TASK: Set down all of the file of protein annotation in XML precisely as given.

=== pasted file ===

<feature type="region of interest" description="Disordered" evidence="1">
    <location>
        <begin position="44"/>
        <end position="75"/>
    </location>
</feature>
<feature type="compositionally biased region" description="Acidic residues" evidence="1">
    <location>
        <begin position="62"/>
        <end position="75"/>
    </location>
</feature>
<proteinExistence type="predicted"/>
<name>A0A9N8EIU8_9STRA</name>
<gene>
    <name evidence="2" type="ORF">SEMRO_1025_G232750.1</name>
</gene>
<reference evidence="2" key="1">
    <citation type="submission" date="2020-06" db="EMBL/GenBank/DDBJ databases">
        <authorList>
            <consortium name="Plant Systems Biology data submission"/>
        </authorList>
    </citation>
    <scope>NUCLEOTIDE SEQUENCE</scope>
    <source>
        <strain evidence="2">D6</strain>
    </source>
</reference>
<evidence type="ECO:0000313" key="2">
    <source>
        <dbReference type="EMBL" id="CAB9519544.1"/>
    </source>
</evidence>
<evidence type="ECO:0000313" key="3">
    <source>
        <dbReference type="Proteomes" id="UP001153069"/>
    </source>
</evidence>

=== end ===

<feature type="region of interest" description="Disordered" evidence="1">
    <location>
        <begin position="44"/>
        <end position="75"/>
    </location>
</feature>
<feature type="compositionally biased region" description="Acidic residues" evidence="1">
    <location>
        <begin position="62"/>
        <end position="75"/>
    </location>
</feature>
<proteinExistence type="predicted"/>
<name>A0A9N8EIU8_9STRA</name>
<gene>
    <name evidence="2" type="ORF">SEMRO_1025_G232750.1</name>
</gene>
<reference evidence="2" key="1">
    <citation type="submission" date="2020-06" db="EMBL/GenBank/DDBJ databases">
        <authorList>
            <consortium name="Plant Systems Biology data submission"/>
        </authorList>
    </citation>
    <scope>NUCLEOTIDE SEQUENCE</scope>
    <source>
        <strain evidence="2">D6</strain>
    </source>
</reference>
<evidence type="ECO:0000313" key="2">
    <source>
        <dbReference type="EMBL" id="CAB9519544.1"/>
    </source>
</evidence>
<evidence type="ECO:0000313" key="3">
    <source>
        <dbReference type="Proteomes" id="UP001153069"/>
    </source>
</evidence>